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, written by Jeremy. Read the commentary.

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Goalies are a notoriously quirky bunch. Packed with twitches and eccentricities, they have one the oddest jobs in any professional sport – to jump in the way while the world’s strongest and finest rifle rock hard pucks at over 100 miles per hour.

It’s a strange and specialized job. Encumbered by heavy pads, a monstrous stick, and awkward skates – they stand, often alone, guarding their nets. In an ideal game they don’t participate at all. In the worst of games they have a central and pivotal role.

It’s odd isn’t it? The weakest player has the most singularly pivotal role. Yet, no matter how great, no goalie plays alone. They’re central to the win but utterly useless on their own.

To be brilliant requires peers.

Quirky, eccentric, and unshakable people are tremendously weak people. To be utterly brilliant in a few places is to be undeniably weak in others.

It’s a paradox that to be peerless in the best of ways requires the best of peers.

To tap their greatest potential, leaders need peers who are brilliant in the leader’s areas of greatest weakness.

In recent years there’s been a slow drift to sanity among NHL goaltenders. There are several reasons for this: better coaching, more integration with the team, and a stronger field of athletes interested in the role. The most important is coaching.

Goalie coaches are standard today. They weren’t before the 1980s. Until then, goalies were deeply isolated and left to themselves. Today goalies are heavily reinforced with entourages that even include mental skills coaches.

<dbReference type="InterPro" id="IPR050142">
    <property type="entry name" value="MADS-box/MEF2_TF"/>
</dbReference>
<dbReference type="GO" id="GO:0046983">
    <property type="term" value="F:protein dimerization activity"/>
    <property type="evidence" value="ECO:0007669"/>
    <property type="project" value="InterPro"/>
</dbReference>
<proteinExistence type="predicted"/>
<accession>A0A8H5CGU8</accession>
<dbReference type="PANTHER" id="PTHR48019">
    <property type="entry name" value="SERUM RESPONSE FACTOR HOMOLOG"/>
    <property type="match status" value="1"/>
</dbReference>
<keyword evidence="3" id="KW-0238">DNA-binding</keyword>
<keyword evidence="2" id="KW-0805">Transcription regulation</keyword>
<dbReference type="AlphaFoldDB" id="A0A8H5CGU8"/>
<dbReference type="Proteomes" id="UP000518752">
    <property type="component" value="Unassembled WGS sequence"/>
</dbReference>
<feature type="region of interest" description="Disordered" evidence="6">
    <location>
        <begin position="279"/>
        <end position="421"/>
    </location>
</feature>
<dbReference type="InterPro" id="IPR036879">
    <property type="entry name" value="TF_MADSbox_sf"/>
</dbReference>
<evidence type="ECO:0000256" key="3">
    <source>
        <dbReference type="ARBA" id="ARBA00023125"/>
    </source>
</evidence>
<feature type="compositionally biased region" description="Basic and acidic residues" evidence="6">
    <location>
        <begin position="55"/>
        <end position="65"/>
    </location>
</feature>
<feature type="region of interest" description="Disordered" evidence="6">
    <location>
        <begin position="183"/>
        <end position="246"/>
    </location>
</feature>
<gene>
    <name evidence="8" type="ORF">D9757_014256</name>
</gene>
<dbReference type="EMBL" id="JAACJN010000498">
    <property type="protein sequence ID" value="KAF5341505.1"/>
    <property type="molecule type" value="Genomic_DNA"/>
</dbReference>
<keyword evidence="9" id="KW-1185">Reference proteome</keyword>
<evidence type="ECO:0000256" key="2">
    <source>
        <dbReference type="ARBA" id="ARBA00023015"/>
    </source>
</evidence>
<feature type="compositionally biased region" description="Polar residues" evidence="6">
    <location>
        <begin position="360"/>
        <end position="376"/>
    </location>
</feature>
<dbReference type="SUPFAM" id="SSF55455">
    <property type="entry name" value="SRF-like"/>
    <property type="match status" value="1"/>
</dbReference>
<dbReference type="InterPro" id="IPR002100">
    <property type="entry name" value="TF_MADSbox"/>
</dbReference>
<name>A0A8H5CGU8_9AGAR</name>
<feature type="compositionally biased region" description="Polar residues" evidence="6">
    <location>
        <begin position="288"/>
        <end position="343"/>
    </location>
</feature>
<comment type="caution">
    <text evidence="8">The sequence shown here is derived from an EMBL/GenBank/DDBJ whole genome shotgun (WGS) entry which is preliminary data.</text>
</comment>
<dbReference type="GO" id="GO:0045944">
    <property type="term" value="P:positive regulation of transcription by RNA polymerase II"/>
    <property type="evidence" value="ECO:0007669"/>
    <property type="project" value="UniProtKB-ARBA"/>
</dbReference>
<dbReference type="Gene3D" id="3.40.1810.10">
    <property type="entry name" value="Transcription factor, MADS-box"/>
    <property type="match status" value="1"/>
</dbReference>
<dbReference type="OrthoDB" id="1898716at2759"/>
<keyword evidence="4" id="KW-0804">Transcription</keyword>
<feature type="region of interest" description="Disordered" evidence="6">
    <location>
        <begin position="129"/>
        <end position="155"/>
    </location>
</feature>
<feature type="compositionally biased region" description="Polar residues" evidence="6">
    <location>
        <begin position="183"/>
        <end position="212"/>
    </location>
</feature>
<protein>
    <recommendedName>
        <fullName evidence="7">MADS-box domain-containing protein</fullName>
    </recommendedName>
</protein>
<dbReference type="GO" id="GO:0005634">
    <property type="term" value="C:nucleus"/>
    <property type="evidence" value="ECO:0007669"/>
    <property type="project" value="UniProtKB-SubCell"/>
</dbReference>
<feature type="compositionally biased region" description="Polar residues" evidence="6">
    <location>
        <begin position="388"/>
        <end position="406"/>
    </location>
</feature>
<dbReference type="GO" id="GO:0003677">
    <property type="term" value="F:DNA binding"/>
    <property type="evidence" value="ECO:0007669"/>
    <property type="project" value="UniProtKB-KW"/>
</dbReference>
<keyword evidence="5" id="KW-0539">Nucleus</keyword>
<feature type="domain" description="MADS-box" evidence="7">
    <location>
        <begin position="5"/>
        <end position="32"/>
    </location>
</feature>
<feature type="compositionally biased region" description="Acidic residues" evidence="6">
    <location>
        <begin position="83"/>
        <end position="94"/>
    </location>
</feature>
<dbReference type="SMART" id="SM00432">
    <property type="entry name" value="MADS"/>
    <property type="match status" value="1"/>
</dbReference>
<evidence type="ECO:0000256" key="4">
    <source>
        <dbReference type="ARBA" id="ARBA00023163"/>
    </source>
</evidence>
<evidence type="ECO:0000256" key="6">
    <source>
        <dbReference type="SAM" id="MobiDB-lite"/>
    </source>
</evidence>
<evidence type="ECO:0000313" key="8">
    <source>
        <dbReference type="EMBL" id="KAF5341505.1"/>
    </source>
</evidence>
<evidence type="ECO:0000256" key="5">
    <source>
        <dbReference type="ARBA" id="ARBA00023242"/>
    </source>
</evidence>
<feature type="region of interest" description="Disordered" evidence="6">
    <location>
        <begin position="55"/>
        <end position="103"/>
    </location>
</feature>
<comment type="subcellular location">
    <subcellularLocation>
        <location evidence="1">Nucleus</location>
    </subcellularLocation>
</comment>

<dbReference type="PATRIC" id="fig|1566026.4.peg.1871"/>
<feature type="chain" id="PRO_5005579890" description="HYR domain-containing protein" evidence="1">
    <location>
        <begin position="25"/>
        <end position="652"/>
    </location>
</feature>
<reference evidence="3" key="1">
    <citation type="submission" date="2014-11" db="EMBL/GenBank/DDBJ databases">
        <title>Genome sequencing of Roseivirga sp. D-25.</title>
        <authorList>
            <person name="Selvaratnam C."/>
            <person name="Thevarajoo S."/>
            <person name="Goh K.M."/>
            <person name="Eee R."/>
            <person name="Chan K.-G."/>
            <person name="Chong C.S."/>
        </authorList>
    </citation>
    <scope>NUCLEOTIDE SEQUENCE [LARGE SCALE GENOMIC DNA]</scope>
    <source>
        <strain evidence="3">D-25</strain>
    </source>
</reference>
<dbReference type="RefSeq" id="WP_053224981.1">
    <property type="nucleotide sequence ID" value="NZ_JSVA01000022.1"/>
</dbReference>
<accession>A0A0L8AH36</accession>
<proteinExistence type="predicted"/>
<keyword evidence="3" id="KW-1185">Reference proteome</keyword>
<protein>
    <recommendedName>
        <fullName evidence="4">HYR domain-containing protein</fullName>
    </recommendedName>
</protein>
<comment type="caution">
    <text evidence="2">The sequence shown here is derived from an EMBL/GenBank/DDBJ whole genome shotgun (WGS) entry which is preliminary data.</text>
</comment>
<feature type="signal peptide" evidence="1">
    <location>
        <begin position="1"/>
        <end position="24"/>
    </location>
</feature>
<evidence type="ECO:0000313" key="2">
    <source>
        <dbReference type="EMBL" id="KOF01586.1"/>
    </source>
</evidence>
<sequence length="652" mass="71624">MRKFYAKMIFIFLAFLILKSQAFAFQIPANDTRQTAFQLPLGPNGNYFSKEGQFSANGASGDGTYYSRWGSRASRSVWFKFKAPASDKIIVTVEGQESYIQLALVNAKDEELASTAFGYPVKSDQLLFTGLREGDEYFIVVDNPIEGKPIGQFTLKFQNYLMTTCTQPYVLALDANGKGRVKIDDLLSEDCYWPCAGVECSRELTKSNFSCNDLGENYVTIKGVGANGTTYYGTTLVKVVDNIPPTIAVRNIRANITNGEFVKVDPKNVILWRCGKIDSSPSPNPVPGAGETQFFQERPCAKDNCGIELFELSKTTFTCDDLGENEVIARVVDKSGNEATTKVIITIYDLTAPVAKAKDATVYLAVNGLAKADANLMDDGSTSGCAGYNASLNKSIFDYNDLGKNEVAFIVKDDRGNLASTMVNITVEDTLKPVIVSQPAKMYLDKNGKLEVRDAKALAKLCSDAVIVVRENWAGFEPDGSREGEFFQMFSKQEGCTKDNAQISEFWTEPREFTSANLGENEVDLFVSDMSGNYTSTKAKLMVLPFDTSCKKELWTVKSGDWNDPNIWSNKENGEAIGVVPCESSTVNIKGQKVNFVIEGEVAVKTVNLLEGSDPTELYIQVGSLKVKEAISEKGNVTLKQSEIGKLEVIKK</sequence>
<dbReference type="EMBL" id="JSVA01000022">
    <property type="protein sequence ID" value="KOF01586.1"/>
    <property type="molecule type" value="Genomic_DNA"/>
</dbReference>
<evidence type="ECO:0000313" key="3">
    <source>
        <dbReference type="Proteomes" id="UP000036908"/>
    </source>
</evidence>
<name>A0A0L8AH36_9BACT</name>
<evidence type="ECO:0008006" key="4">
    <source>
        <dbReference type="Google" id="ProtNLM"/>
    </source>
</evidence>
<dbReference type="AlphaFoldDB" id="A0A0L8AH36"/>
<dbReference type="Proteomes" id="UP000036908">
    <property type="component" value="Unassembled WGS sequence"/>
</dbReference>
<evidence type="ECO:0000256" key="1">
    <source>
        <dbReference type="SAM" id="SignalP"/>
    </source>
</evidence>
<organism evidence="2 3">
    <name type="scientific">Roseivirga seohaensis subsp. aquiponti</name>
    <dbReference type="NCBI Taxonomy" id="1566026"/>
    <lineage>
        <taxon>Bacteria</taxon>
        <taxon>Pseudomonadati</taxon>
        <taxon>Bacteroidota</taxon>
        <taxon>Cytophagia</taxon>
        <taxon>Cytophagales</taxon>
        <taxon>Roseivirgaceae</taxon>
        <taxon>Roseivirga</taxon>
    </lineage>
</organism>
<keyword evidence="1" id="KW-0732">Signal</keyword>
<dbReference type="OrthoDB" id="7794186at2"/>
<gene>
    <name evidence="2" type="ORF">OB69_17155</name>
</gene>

Coaching CEOs is the traditional role of corporate boards. Led by grizzled business-people, boards are populated by the most successful individuals a company is able to attract. But, are these people coaches?

Most boards are comprised of first or few-timers. While these people usually have lots of business experience, they often have zero board experience.

Few life experiences teach a new board member how to work with a strong CEO. Who ever gets taught how to guide the Prime Minister? Where in our lives are lessons for challenging a President?

It’s mysterious to me that so little is available to guide boards. One of the most popular posts on this blog is entitled, Imagine your board of directors. It’s the title the rings in the readers. People are desperate to understand this riddle.

I know of so many bad boards and so few good ones. But more than that – beyond the rarely good and mostly bad boards that do exist – what of the boards that should exist?

What of the boards so vital to guiding the innovative, medium-sized companies that are so rare? What of the coaches and peers for Gazelles or other, similar economic rockets?

We talk of innovation as though the table were set. We act like everything is waiting for the right CEO. But this isn’t true. So much more is missing.

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[…] week I wrote that corporate boards need coaches. They need help coaching CEOs. The biggest challenge for the boards of brilliant CEOs is that these […]